There are many recommendations on ways to fall asleep.
People enjoy learning how to improve their health and wellbeing through consuming content.
People learn differently, and everyone’s journey is different.
Defining Our Target Users
By gathering insights from my 1-on-1 user interviews, I was able to define our target user, Matt. Matt is proactive about improving his health and wellbeing. He prioritizes his sleep because he knows it not only affects his health, but also many other areas in his life.
Asking the Right Questions
I created POV statements to frame the problem from my target user, Matt’s perspective and asked HMW questions to ensure I would approach the correct problems during my brainstorming session.
How might we help Matt reflect on his experience?
In what ways might we keep Matt engaged?
How might we inspire Matt?
How might we make Matt feel unique?
Coming Together to Brainstorm
In order to generate as many solutions as possible to my HMW questions, I led a Note and Vote workshop with 4 people from the Remadely team. After presenting my research findings, we spent 15 minutes on each HMW question to brainstorm individually, present our ideas, and vote for our 3 favorite ideas.
Planning Out the Information Architecture
Melanie and I looked over the ideas from our group brainstorming workshop to prioritize the most important features. Then, with my persona, Matt in mind, I created a sitemap to plan out how to organize the features within the app. I observed the relationships between the screens to ensure that the flows would feel intuitive to our target users.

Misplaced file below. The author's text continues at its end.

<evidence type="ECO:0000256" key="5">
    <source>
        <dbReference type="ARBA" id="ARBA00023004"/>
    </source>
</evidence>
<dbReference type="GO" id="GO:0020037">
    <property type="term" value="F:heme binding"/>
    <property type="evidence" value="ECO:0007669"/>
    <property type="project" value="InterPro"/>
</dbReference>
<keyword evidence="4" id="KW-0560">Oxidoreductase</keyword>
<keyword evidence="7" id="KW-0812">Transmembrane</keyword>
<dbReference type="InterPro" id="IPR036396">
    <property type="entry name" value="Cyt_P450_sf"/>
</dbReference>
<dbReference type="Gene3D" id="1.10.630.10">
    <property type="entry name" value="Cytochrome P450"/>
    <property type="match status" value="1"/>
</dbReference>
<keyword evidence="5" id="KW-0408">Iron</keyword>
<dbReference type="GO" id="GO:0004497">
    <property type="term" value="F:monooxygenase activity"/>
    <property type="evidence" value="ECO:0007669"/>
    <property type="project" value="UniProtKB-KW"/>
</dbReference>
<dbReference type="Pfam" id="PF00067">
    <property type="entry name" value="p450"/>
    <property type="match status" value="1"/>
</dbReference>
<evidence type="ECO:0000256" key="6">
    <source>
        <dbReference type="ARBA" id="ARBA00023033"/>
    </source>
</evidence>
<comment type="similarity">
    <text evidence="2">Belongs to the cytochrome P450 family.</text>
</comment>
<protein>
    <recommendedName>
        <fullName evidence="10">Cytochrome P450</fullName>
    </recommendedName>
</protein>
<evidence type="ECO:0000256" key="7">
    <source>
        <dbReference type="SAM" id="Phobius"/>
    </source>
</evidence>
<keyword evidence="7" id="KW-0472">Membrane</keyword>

Walking Through the Task Flows
From user research, we discovered that people use the way they feel to motivate themselves to continue practicing new habits and they are inspired by other people’s stories. Therefore, I wanted to highlight a Matt, our target user, starting a challenge, reflecting on how he feels after the challenge, and sharing his insights with his community. This ensured that I would design the screens that Matt would need to carry out these tasks.
Looking at the Possibilities with User Flows
Because Remadely users can interact with the app in different ways, I wanted to make sure I highlighted the various routes they could take by creating user flows. This helped me design the screens they would need to meet their goals.
Putting It All Together in a UI Requirements Doc
As I was planning out the structure and organization of the Remadely sleep track, I was also creating a UI requirements document to ensure that I wouldn’t miss any high-level and detailed requirements.
Using our research, we started writing content to help people improve their sleep. We created challenges with tips for each type of challenge. The themes we came up with were: The Fundamentals, Your Body, Food & Drink, Circadian Rhythm, Staying Consistent, and Building a Routine. Because there are things you only have to do once to build a foundation for better sleep, like installing blackout curtains or air conditioning and buying a high-quality mattress and pillows, my product manager and I decided to create a Fundamentals category that all users would have to complete before moving onto other categories. Users who want to complete challenges must complete The Fundamentals Challenge first and users who want to go through resources at their own pace will need to go through the resources in The Fundamentals category first.
Although we had people responsible for content on our team, we needed to decide what type of content we would need from them, if we wanted to outsource instead, and how we wanted to display the information. We had to ask if we wanted to be content creators or content curators.
Our research also showed us that we had to distinguish between falling asleep and staying asleep. We had to cater to users with both types of issues.